Safely Returning America to Work: Part I: General Guidance for Employers : Journal of Occupational and Environmental Medicine

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Safely Returning America to Work

Part I: General Guidance for Employers

Taylor, Tanisha MD, MPH, MBA, FACOEM; Das, Rupali MD, MPH, FACOEM; Mueller, Kathryn MD, MPH, FACOEM; Pransky, Glenn MD, FACOEM; Christian, Jennifer MD, MPH, FACOEM; Orford, Robert MD, MPH, MS, FACOEM; Blink, Robert MD, MPH, FACOEM

Author Information
Journal of Occupational and Environmental Medicine 62(9):p 771-779, September 2020. | DOI: 10.1097/JOM.0000000000001984
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Businesses are struggling to re-open as the world continues to deal with the coronavirus 2019 (COVID-19) pandemic. The reopening of businesses will require employers to implement safe return-to-work strategies through evaluation, testing, work modifications, and development of appropriate workplace policies. There will be unique challenges along the way as no one approach will be ideal for all workplaces and industries. This document is intended to provide return-to-work guidance for both employers and the occupational and environmental medicine physicians who will be supporting businesses in implementing safe return-to-work strategies.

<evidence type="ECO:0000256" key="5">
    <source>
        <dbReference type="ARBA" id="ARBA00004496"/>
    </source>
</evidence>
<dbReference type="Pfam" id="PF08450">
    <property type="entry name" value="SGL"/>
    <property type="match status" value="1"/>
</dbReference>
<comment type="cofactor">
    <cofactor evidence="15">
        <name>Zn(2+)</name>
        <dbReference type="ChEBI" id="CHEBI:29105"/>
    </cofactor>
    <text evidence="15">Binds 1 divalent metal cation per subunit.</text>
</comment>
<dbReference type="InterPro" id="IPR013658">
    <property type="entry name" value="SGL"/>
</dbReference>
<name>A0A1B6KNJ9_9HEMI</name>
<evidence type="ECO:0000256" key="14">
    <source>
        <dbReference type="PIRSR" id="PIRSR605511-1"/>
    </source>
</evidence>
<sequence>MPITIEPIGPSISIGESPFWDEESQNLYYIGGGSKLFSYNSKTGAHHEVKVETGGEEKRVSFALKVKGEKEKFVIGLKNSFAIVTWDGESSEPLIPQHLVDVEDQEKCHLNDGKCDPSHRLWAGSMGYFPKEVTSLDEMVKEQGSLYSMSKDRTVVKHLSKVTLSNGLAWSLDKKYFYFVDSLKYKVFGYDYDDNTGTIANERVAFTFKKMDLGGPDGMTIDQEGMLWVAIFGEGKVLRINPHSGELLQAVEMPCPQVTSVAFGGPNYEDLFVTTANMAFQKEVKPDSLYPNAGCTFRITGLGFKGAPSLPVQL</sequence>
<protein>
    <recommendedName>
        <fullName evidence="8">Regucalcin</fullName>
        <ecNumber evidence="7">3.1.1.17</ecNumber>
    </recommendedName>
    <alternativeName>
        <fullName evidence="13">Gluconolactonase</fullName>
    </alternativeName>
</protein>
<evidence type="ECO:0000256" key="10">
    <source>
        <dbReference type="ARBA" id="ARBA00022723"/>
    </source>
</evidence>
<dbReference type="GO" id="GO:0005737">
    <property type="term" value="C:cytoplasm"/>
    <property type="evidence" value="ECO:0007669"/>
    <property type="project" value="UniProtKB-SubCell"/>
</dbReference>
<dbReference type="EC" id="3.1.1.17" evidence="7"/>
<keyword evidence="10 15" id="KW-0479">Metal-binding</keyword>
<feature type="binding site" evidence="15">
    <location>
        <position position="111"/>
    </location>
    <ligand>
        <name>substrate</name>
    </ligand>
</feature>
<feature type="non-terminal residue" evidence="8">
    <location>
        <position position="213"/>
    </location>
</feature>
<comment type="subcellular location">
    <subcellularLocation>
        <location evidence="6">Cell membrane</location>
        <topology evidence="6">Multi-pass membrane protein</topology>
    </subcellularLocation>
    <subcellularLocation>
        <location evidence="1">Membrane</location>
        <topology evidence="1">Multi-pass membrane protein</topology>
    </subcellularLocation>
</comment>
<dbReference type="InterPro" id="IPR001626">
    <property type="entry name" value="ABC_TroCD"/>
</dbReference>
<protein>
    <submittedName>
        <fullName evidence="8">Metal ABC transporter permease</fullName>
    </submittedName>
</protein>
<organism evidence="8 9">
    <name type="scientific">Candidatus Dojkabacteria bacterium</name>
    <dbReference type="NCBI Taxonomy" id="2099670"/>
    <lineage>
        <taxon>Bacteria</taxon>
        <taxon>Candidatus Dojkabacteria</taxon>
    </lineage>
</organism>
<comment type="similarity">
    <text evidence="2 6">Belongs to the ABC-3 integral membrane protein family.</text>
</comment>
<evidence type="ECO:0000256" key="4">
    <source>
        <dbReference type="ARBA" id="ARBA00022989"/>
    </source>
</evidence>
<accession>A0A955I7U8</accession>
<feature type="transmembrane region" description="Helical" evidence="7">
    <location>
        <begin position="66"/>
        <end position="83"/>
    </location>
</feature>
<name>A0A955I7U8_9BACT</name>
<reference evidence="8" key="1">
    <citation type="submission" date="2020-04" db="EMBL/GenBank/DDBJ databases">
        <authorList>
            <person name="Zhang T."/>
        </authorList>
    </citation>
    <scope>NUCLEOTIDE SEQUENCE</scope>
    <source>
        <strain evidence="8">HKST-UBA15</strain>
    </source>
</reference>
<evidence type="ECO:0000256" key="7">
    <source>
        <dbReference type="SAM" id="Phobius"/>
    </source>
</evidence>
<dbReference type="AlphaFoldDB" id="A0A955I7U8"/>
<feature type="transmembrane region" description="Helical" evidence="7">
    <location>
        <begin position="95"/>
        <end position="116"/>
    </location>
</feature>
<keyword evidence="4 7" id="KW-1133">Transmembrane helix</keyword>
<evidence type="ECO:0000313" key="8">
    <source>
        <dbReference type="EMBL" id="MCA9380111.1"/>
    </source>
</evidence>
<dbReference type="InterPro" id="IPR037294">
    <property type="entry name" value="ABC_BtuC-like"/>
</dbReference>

As the world continues to deal with the coronavirus 2019 (COVID-19) pandemic, many businesses struggle to re-open. This pandemic has resulted in an increased awareness of employee health as a core strategy in organizations. And, the when and how businesses can reopen will depend on a variety of factors including federal, state, or local policies. Guidance regarding return-to-work decision-making from a worker-safety and medical perspective incorporating the principles of risk, capacity, and tolerance is critical. The occupational and environmental medicine (OEM) physician, along with other occupational health professionals, can provide expertise in these domains.

This document is intended to provide return-to-work guidance for both employers and the OEM physicians who will be supporting businesses to implement safe return-to-work strategies. Physicians are also encouraged to refer to the American College of Occupational and Environmental Medicine's Practice Guideline on COVID-19 for the most up-to-date information on diagnostic and treatment recommendations for the disease,1 and the AMA Guides to the Evaluation of Work Ability and Return to Work, which addresses the risk-capacity-tolerance paradigm.2


In order to reopen safely, employers will need the support provided by OEM physicians in facilitating employees returning to work. As America reopens, OEM physicians with their specialized training and expertise in return-to-work practices, including the issues that pertain to epidemiology and testing protocols needed for communicable diseases, will need to play a major role if workers are to be kept safe.

OEM physicians practice in various settings and industries, including hospitals, corporations, private practice, military, government, and academia. They serve diverse sectors, including health care, transportation, construction, food industry, hospitality industry, utility, and manufacturing, to name a few. These physicians and all other occupational health professionals will be vital in ensuring that preventive measures are in place in workplaces, where people need to return.